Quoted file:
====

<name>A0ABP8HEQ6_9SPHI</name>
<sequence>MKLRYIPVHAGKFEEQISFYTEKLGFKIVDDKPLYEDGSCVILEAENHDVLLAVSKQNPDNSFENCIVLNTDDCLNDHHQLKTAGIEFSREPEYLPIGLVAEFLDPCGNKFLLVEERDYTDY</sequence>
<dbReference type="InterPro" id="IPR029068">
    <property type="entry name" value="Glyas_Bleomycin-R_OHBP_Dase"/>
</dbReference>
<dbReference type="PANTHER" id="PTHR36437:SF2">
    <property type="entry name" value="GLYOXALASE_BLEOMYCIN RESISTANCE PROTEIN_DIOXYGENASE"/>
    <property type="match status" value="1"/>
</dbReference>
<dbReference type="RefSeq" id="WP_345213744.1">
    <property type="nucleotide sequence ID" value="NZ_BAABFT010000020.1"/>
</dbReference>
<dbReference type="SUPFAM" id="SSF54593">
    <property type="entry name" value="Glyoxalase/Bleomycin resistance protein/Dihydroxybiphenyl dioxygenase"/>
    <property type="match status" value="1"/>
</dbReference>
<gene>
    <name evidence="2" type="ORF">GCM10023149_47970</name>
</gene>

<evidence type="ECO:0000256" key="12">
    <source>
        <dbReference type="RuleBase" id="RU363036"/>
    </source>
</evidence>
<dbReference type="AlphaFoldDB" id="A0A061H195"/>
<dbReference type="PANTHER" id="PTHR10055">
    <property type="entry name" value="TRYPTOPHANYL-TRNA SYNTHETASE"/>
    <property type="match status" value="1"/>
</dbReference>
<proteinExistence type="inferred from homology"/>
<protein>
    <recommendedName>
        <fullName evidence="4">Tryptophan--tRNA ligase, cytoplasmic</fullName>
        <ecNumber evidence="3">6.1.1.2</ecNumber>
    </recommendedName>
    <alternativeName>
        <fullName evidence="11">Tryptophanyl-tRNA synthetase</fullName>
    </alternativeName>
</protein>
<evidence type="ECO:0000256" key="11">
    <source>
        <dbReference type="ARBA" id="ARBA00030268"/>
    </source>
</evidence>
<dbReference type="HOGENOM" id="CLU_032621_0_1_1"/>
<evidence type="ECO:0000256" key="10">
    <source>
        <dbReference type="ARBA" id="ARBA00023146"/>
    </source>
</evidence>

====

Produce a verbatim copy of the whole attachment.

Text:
<name>A0ABP8HEQ6_9SPHI</name>
<sequence>MKLRYIPVHAGKFEEQISFYTEKLGFKIVDDKPLYEDGSCVILEAENHDVLLAVSKQNPDNSFENCIVLNTDDCLNDHHQLKTAGIEFSREPEYLPIGLVAEFLDPCGNKFLLVEERDYTDY</sequence>
<dbReference type="InterPro" id="IPR029068">
    <property type="entry name" value="Glyas_Bleomycin-R_OHBP_Dase"/>
</dbReference>
<dbReference type="PANTHER" id="PTHR36437:SF2">
    <property type="entry name" value="GLYOXALASE_BLEOMYCIN RESISTANCE PROTEIN_DIOXYGENASE"/>
    <property type="match status" value="1"/>
</dbReference>
<dbReference type="RefSeq" id="WP_345213744.1">
    <property type="nucleotide sequence ID" value="NZ_BAABFT010000020.1"/>
</dbReference>
<dbReference type="SUPFAM" id="SSF54593">
    <property type="entry name" value="Glyoxalase/Bleomycin resistance protein/Dihydroxybiphenyl dioxygenase"/>
    <property type="match status" value="1"/>
</dbReference>
<gene>
    <name evidence="2" type="ORF">GCM10023149_47970</name>
</gene>

<evidence type="ECO:0000256" key="12">
    <source>
        <dbReference type="RuleBase" id="RU363036"/>
    </source>
</evidence>
<dbReference type="AlphaFoldDB" id="A0A061H195"/>
<dbReference type="PANTHER" id="PTHR10055">
    <property type="entry name" value="TRYPTOPHANYL-TRNA SYNTHETASE"/>
    <property type="match status" value="1"/>
</dbReference>
<proteinExistence type="inferred from homology"/>
<protein>
    <recommendedName>
        <fullName evidence="4">Tryptophan--tRNA ligase, cytoplasmic</fullName>
        <ecNumber evidence="3">6.1.1.2</ecNumber>
    </recommendedName>
    <alternativeName>
        <fullName evidence="11">Tryptophanyl-tRNA synthetase</fullName>
    </alternativeName>
</protein>
<evidence type="ECO:0000256" key="11">
    <source>
        <dbReference type="ARBA" id="ARBA00030268"/>
    </source>
</evidence>
<dbReference type="HOGENOM" id="CLU_032621_0_1_1"/>
<evidence type="ECO:0000256" key="10">
    <source>
        <dbReference type="ARBA" id="ARBA00023146"/>
    </source>
</evidence>